Confederates


Here’s the thing about Confederate monuments, whether they’re statues, buildings, whatever: they were erected and named in order to try to heal the country after a brutal civil war. States and counties and cities put up the statues and named the buildings—try to put yourself in the shoes of the losing side. To half the country, the Confederate monuments were honoring their heroes; many of those men were indeed heroic on the battlefield, regardless of their beliefs or yours.

I don’t think any one of them say “Here lies a great slaveowner.”

People are complicated. Each one of us does good things and bad things. It’s okay to remember the good and condemn the bad. That doesn’t mean you forget the bad.

And trying to ascribe modern thinking to the past will definitely muddle it up.

Comparing Confederates to Hitler is erroneous; Confederates fought in a war, Hitler tried to annihilate an entire people. Yes, it’s that simple.

You should, rightfully, believe that slavery was a terrible thing. Neither you nor I had one single thing to do with it, but yes, our ancestors did. Our ancestors. Not us.

Now, you can be angry, you can be enraged about the Civil War and how people used to think and believe and act, but you also can’t know what each of them were thinking or why they did what they did. Sure, there are still some letters and papers that give clues, but as for individuals, you just can’t know.

The Civil War split families and communities even then, yet here were are, doing the exact same thing. Having an air of superiority about your own beliefs and completely discounting others’ is wrong, no matter the subject.

Do you have kids? Aren’t there some things they’ve done that you’re proud of? Of course there are. What about things they’ve done or said that appalled you? Does that make you say, “Screw them, I hate them, they’re terrible children?” I seriously doubt it.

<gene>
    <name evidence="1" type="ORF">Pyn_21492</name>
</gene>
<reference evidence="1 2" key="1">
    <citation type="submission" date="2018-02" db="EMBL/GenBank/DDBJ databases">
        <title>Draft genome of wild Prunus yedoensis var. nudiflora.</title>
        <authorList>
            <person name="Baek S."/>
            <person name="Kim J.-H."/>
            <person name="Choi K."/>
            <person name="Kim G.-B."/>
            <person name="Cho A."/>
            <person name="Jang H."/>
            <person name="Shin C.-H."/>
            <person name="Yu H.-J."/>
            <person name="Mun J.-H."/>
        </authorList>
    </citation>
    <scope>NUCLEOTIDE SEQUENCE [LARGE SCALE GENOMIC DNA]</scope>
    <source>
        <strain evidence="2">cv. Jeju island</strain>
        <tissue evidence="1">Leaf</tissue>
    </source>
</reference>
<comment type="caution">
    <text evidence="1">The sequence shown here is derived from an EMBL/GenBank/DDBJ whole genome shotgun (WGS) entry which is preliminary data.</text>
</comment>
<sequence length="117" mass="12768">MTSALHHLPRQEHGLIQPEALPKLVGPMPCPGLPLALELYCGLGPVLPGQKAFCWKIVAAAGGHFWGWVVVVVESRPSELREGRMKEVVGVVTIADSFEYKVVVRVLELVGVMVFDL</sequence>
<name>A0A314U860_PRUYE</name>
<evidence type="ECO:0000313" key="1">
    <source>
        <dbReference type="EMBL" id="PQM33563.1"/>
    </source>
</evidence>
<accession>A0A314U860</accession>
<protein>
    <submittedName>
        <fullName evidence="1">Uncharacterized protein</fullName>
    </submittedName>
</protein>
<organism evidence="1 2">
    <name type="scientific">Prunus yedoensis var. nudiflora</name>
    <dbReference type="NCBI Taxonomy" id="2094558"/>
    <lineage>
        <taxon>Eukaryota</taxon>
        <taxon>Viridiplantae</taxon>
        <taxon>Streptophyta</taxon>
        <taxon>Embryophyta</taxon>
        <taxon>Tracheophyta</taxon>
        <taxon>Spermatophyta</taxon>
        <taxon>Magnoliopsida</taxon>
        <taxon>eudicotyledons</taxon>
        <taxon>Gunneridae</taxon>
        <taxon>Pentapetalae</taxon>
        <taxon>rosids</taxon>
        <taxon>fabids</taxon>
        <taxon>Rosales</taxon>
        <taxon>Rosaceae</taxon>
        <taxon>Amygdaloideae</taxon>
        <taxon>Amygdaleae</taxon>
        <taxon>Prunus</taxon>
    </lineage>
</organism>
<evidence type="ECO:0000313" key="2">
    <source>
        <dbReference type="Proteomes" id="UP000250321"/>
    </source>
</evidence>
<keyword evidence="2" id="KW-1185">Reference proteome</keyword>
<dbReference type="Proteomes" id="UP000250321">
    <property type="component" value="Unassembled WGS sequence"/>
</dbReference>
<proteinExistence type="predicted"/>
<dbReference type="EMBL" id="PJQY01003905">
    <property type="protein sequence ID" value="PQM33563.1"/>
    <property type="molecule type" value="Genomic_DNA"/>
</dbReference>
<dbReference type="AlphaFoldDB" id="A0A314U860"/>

I’ve told my ancestor story before, but I’ll tell it again:

Once upon a time, a fourteen-year-old boy in Mississippi joined up to fight for the South; so did his three brothers and his father. They were sharecroppers; they owned no slaves. “States’ rights” was a rallying cry then, so maybe that’s why they fought. I don’t know, and neither do you.

Stanford Smith was captured in Arkansas. At some point, he escaped, and he was helped by another young teenage boy, a Yankee soldier. After the war, Stanford became a minister and married a young lady who reportedly had Indian blood. Some time later, that Yankee who helped him escape during the war, Jonathon Kirk, wrote to him about selling some horses; Jonathon and his son, Samuel, took a herd to Mississippi where Samuel fell in love with Stanford’s daughter. They married when she turned sixteen.

That, my friends, is the ultimate healing. No one bitched about a statue, no one burned down a building because of its name, but two families came together. And if they hadn’t, I wouldn’t be here, and neither would my cousins.

Even if I knew for sure that Stanford believed in slavery, I wouldn’t slash him from family history—he had his reasons, even if I don’t agree with them, whatever they were. I wouldn’t presume to speak for him, and, maybe the entire point is that he’s been dead for 111 years. Many, many things have changed since then.

Hoarding or practicality?


Let’s get something straight here: preppers have, for years, been ridiculed and mocked simply for being ready for an “event,” such as COVID-19. Or the zombies. Whichever. Now, many of them are being lambasted in the media, social included, for having those same supplies.

Yes, it’s true that some people have grabbed every item on its respective shelf, either out of panic or with plans to re-sell and make a profit. Either of those is wrong, although panic can be forgiven much easier.